In this operator a line integral is discretised, so a 1-dimensional volume factor is applied.
- In :class:`~library.correlated_fields.CorrelatedField` as well as :class:`~library.correlated_fields.MfCorrelatedField`.
Both describe fields with a smooth, a priori unknown correlation structure specified by a power spectrum.
The field is multiplied by the square root of the total volume of it domain's harmonic counterpart.
This ensures that the same power spectrum can be used regardless of the chosen resolution, provided the total volume of the space remains the same.
It also guarantees that the power spectra in NIFTy behave according to their definition, i.e. the power of a mode :math:`s_k` is the expectation value of that mode squared, divided by the volume of its space :math:`P(k) = \left\langle s_k^2 \right\rangle / V_k`.
Note that in contrast to some older versions of NIFTy, the dot product :code:`s.vdot(t)` of fields does **not** apply a volume factor, but instead just sums over the field components, Note that in contrast to some older versions of NIFTy, the dot product :code:`s.vdot(t)` of fields does **not** apply a volume factor, but instead just sums over the field components,
......
...@@ -74,7 +74,8 @@ from .minimization.metric_gaussian_kl import MetricGaussianKL ...@@ -74,7 +74,8 @@ from .minimization.metric_gaussian_kl import MetricGaussianKL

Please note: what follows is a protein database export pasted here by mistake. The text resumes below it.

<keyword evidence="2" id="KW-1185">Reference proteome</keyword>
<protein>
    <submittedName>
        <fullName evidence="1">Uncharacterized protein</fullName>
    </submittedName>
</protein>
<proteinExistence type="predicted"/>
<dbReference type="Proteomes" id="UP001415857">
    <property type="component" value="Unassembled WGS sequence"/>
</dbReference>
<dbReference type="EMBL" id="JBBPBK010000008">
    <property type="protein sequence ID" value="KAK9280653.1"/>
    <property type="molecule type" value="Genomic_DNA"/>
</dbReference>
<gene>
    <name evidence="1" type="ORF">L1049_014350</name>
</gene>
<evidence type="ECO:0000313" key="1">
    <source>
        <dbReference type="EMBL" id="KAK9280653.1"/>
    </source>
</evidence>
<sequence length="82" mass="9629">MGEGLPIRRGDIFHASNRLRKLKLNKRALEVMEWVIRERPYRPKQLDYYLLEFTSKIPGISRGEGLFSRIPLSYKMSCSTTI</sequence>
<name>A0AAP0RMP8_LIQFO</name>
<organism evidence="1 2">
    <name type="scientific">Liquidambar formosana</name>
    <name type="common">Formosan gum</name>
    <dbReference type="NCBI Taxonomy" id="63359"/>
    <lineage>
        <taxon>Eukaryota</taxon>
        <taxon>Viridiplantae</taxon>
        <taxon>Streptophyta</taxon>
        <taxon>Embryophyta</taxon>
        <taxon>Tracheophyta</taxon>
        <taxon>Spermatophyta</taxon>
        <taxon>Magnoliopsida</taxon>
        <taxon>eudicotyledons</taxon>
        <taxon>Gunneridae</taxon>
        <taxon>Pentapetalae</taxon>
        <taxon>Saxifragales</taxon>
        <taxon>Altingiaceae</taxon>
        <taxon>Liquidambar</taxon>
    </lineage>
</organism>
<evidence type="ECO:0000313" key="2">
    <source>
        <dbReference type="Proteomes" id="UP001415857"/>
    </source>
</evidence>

from .sugar import * from .sugar import *
from .plot import Plot from .plot import Plot
from .library.smooth_linear_amplitude import SLAmplitude, CepstrumOperator from .library.smooth_linear_amplitude import (
SLAmplitude, LinearSLAmplitude, CepstrumOperator)
from .library.inverse_gamma_operator import InverseGammaOperator from .library.inverse_gamma_operator import InverseGammaOperator
from .library.los_response import LOSResponse from .library.los_response import LOSResponse
from .library.dynamic_operator import (dynamic_operator, from .library.dynamic_operator import (dynamic_operator,
...@@ -86,6 +87,7 @@ from .library.correlated_fields import CorrelatedField, MfCorrelatedField ...@@ -86,6 +87,7 @@ from .library.correlated_fields import CorrelatedField, MfCorrelatedField
from .library.adjust_variances import (make_adjust_variances_hamiltonian, from .library.adjust_variances import (make_adjust_variances_hamiltonian,
do_adjust_variances) do_adjust_variances)
from .library.nfft import NFFT from .library.nfft import NFFT
from .library.gridder import GridderMaker
from . import extra from . import extra
......
...@@ -149,7 +149,7 @@ def ensure_default_distributed(arr): ...@@ -149,7 +149,7 @@ def ensure_default_distributed(arr):
def absmax(arr): def absmax(arr):
return np.linalg.norm(arr.rehape(-1), ord=np.inf) return np.linalg.norm(arr.reshape(-1), ord=np.inf)
def norm(arr, ord=2): def norm(arr, ord=2):
......
...@@ -33,7 +33,8 @@ def _assert_allclose(f1, f2, atol, rtol): ...@@ -33,7 +33,8 @@ def _assert_allclose(f1, f2, atol, rtol):
_assert_allclose(val, f2[key], atol=atol, rtol=rtol) _assert_allclose(val, f2[key], atol=atol, rtol=rtol)
def _adjoint_implementation(op, domain_dtype, target_dtype, atol, rtol): def _adjoint_implementation(op, domain_dtype, target_dtype, atol, rtol,
only_r_linear):
needed_cap = op.TIMES | op.ADJOINT_TIMES needed_cap = op.TIMES | op.ADJOINT_TIMES
if (op.capability & needed_cap) != needed_cap: if (op.capability & needed_cap) != needed_cap:
return return